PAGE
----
Note: The image above is from the white paper and is used for explanation purposes only… None of those things actually exist except for the WordPress external firewall that protects just this blog, or, actually, all the blogs at WordPress.com.


Beware: Oracle RMAN Password Only Encrypted Compressed Backups to Tape Might Not Decrypt

So, a few weekends ago I had a BIG scare. I was moving an Oracle Database Appliance from one data center to another. Oracle said the only supported method to do so was to wipe the machine back to bare metal and rebuild it in the new data center with all the new IP addresses and network settings. To prepare for this I did a cold backup of a database to tape (really Oracle Cloud Backup) and used the following RMAN commands:

RMAN> set encryption on identified by ******************* only;
RMAN> backup device type sbt incremental level 0
      tag '2018_06_29_SERVER_MOVE' force as compressed backupset database;

Unfortunately, when it came time to read that backup from Oracle Cloud Backup (our configured sbt device), I got the following error:

ORA-19913: unable to decrypt backup

As I worked through the issue with Oracle Support for a very long time I eventually started working with some support folks who said the following:

“I’ve seen issues in the past when you do a password only encrypted compressed backup to tape where it can’t be decrypted. You shouldn’t do that.”

I think this is potentially one of the biggest bugs in the history of Oracle (if you can’t trust a backup then something is very very wrong!) if the issue is really there… I’ve yet to be able to do any additional testing of this, but figured I’d give folks a warning.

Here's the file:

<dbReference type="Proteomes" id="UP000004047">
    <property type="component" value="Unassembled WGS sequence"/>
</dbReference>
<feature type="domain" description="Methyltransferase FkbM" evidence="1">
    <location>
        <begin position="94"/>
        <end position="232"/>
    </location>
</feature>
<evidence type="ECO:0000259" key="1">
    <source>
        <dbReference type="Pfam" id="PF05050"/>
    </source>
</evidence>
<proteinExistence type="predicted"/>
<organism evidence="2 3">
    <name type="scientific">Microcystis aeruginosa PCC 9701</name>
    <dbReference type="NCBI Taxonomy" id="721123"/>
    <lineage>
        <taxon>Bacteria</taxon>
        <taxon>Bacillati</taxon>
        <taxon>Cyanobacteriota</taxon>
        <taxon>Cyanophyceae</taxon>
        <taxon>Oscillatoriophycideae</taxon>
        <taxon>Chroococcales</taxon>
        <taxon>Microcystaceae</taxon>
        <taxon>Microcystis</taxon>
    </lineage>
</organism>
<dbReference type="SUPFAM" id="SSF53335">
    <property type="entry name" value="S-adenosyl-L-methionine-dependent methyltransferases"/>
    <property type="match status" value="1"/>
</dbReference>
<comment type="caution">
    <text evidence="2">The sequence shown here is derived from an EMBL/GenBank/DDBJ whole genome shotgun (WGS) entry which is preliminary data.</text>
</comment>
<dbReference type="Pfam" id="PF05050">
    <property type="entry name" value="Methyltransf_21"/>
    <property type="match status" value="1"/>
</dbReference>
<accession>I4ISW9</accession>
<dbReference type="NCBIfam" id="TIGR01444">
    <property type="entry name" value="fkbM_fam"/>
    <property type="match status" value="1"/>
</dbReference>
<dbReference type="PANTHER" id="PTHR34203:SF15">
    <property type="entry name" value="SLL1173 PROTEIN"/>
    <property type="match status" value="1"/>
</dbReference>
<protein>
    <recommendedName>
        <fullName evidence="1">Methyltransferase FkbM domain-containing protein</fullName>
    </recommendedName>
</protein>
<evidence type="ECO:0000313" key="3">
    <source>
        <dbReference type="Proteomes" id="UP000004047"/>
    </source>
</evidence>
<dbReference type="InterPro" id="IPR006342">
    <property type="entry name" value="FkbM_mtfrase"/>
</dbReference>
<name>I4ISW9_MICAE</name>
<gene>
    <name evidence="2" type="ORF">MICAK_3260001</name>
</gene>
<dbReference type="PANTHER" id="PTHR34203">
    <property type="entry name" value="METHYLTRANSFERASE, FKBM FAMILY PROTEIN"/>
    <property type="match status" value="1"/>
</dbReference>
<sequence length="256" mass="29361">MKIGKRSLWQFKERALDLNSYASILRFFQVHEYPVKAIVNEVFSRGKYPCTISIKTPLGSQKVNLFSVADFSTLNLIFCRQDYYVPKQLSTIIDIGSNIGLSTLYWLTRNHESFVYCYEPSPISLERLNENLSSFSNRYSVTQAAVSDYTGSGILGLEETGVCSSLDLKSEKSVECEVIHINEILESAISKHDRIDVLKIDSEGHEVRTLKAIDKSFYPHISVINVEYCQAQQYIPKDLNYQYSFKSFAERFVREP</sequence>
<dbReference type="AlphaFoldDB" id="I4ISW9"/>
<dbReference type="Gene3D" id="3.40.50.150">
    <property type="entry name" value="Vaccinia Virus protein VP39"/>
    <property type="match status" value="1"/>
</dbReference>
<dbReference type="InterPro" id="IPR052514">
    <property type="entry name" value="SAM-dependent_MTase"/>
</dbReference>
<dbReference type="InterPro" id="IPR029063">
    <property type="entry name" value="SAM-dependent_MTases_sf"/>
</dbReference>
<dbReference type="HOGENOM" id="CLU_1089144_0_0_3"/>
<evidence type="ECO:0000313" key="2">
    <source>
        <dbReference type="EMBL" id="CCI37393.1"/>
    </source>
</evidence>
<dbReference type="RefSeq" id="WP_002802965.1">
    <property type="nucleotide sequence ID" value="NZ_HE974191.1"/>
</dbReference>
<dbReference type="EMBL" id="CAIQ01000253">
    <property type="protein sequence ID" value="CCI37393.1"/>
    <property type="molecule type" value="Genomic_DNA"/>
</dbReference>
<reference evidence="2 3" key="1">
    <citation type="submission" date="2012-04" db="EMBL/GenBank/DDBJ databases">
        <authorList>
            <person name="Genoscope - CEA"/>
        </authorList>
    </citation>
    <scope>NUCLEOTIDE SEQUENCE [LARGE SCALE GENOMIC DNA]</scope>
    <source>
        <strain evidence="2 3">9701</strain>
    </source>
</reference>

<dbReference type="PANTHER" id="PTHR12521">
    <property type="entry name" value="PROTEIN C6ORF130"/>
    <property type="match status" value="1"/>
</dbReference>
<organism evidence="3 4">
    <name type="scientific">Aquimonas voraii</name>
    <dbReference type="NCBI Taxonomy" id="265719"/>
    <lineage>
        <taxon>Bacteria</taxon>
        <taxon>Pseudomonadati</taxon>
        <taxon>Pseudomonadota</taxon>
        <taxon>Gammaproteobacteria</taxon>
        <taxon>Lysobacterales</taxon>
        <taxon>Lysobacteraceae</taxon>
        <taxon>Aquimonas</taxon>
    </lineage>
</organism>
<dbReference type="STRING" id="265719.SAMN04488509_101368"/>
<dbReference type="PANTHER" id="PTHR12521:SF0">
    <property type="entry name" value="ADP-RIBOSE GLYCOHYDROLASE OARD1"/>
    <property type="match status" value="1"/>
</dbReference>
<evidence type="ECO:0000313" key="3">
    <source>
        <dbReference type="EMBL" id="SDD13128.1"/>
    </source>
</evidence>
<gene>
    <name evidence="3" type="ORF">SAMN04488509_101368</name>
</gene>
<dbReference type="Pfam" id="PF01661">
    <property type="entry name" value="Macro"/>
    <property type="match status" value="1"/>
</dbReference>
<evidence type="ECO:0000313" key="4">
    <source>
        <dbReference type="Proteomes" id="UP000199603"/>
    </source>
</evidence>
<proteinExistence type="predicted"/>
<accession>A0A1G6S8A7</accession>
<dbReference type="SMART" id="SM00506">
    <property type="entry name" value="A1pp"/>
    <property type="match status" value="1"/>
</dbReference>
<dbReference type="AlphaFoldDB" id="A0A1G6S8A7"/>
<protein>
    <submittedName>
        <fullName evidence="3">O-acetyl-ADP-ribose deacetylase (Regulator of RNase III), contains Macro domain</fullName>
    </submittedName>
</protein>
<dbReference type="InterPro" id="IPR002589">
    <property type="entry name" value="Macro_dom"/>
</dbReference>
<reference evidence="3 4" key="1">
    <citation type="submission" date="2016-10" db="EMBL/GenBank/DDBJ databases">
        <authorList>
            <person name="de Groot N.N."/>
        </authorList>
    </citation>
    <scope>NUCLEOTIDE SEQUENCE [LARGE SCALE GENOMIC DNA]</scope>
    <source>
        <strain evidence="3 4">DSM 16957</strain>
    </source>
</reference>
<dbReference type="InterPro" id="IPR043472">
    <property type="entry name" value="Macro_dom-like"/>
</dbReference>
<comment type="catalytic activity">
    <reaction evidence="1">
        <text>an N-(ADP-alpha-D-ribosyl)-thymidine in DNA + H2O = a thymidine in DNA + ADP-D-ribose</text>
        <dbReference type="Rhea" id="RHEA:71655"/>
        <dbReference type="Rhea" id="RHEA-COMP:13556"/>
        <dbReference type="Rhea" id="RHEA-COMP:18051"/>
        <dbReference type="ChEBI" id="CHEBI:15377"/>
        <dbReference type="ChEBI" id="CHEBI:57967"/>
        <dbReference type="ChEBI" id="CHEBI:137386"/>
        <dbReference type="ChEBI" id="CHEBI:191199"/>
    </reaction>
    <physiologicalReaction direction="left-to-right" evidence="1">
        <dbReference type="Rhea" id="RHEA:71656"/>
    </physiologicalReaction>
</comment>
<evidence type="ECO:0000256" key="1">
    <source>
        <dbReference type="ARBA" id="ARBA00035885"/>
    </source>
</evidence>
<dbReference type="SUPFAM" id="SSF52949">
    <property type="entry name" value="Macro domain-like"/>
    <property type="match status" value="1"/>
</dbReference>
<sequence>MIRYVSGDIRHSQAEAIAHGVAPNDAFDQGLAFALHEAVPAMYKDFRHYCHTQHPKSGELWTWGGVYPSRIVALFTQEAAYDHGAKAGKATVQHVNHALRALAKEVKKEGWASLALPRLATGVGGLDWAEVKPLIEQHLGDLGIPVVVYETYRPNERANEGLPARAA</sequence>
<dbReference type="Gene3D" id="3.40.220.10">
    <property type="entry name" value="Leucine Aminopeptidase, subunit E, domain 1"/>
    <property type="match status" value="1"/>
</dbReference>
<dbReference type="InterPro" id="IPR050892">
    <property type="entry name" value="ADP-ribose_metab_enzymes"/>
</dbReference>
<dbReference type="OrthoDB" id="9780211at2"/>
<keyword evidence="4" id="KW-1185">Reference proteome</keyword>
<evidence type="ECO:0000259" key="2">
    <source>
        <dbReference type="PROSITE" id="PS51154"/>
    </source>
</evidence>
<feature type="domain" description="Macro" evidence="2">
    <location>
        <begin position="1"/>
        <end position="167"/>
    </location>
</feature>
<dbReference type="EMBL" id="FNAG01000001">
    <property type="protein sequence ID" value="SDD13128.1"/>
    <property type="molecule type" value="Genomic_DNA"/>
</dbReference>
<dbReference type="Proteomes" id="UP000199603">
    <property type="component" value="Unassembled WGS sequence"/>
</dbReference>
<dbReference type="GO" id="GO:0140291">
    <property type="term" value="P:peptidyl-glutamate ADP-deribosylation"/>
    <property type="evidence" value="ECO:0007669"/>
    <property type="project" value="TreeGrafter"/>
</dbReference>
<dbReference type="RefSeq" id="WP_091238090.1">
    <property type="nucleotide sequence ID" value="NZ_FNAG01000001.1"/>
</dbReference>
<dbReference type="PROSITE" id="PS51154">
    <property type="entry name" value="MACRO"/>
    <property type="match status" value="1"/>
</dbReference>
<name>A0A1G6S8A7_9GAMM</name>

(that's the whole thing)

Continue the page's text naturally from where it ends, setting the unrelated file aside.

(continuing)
As an aside, I did take a disk backup before the tape backup and then copied the disk backup to a mounted NFS drive. I was able to move that disk backup over to the server and restore from it, so no customer data was harmed during the server move.


I’ll be speaking at AOUG on Friday December 15th

IMP_web001

I’ll be speaking, but if you come, you’ll be building!

You’ve heard about the Internet of Things (IoT). C2 Consulting has put together a hands on lab where you’ll get to build an IoT thermostat from electronic components and hook it up to to REST components in an Oracle Database and then control everything from an APEX application.

You can register for the event at this link or at this url if that link doesn’t work for some reason:
https://docs.google.com/forms/d/e/1FAIpQLSdKP0TZ8KraEuAoSM1Ad0FSqkzBIP5QMCuc4uItKneeG7nBNA/viewform?c=0&w=1

This is the lab we’ll be working through and it’s pretty awesome (and award winning!): https://concept2completion.com/iotemp

Here’s some details about the when and where:

Event Timing: Friday, December 15th from 11 am to 1:30 PM
Event Address: National Instruments at 11500 North Mopac Expressway, Building C, Rooms 1S13-1S15.
Parking available in the garage for building C.

If you are in the Austin area on Friday December 15th hopefully I’ll see you there.